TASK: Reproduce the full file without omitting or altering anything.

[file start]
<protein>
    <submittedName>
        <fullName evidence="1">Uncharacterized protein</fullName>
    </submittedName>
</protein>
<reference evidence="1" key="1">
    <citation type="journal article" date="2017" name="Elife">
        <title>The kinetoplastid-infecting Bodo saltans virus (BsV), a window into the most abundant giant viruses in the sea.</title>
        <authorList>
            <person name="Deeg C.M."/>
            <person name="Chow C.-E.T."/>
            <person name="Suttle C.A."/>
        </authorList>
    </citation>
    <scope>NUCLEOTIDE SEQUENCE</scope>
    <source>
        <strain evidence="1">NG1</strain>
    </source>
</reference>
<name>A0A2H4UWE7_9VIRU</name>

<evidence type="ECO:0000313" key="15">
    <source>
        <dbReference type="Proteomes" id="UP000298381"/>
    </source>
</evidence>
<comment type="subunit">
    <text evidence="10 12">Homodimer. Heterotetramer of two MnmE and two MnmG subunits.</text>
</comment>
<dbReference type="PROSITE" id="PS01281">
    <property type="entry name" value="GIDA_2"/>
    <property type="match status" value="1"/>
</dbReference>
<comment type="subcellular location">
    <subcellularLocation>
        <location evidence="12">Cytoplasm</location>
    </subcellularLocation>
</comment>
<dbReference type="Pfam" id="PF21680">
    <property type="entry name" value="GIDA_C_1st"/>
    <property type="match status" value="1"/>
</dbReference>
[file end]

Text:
<protein>
    <submittedName>
        <fullName evidence="1">Uncharacterized protein</fullName>
    </submittedName>
</protein>
<reference evidence="1" key="1">
    <citation type="journal article" date="2017" name="Elife">
        <title>The kinetoplastid-infecting Bodo saltans virus (BsV), a window into the most abundant giant viruses in the sea.</title>
        <authorList>
            <person name="Deeg C.M."/>
            <person name="Chow C.-E.T."/>
            <person name="Suttle C.A."/>
        </authorList>
    </citation>
    <scope>NUCLEOTIDE SEQUENCE</scope>
    <source>
        <strain evidence="1">NG1</strain>
    </source>
</reference>
<name>A0A2H4UWE7_9VIRU</name>

<evidence type="ECO:0000313" key="15">
    <source>
        <dbReference type="Proteomes" id="UP000298381"/>
    </source>
</evidence>
<comment type="subunit">
    <text evidence="10 12">Homodimer. Heterotetramer of two MnmE and two MnmG subunits.</text>
</comment>
<dbReference type="PROSITE" id="PS01281">
    <property type="entry name" value="GIDA_2"/>
    <property type="match status" value="1"/>
</dbReference>
<comment type="subcellular location">
    <subcellularLocation>
        <location evidence="12">Cytoplasm</location>
    </subcellularLocation>
</comment>
<dbReference type="Pfam" id="PF21680">
    <property type="entry name" value="GIDA_C_1st"/>
    <property type="match status" value="1"/>
</dbReference>